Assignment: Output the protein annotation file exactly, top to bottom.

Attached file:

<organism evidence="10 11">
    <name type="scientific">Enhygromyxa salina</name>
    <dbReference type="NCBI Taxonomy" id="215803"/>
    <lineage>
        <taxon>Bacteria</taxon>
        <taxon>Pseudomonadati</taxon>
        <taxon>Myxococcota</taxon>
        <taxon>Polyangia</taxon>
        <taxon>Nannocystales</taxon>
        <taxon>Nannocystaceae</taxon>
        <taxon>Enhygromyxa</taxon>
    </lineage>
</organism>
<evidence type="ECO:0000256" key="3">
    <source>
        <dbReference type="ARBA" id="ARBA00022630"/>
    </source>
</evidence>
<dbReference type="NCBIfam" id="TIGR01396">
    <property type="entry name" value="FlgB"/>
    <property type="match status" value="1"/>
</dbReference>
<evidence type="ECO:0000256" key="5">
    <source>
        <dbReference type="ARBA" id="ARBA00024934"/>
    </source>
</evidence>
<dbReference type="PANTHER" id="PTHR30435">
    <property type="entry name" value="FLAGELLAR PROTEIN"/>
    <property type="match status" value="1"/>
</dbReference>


<organism evidence="10 11">
    <name type="scientific">Enhygromyxa salina</name>
    <dbReference type="NCBI Taxonomy" id="215803"/>
    <lineage>
        <taxon>Bacteria</taxon>
        <taxon>Pseudomonadati</taxon>
        <taxon>Myxococcota</taxon>
        <taxon>Polyangia</taxon>
        <taxon>Nannocystales</taxon>
        <taxon>Nannocystaceae</taxon>
        <taxon>Enhygromyxa</taxon>
    </lineage>
</organism>
<evidence type="ECO:0000256" key="3">
    <source>
        <dbReference type="ARBA" id="ARBA00022630"/>
    </source>
</evidence>
<dbReference type="NCBIfam" id="TIGR01396">
    <property type="entry name" value="FlgB"/>
    <property type="match status" value="1"/>
</dbReference>
<evidence type="ECO:0000256" key="5">
    <source>
        <dbReference type="ARBA" id="ARBA00024934"/>
    </source>
</evidence>
<dbReference type="PANTHER" id="PTHR30435">
    <property type="entry name" value="FLAGELLAR PROTEIN"/>
    <property type="match status" value="1"/>
</dbReference>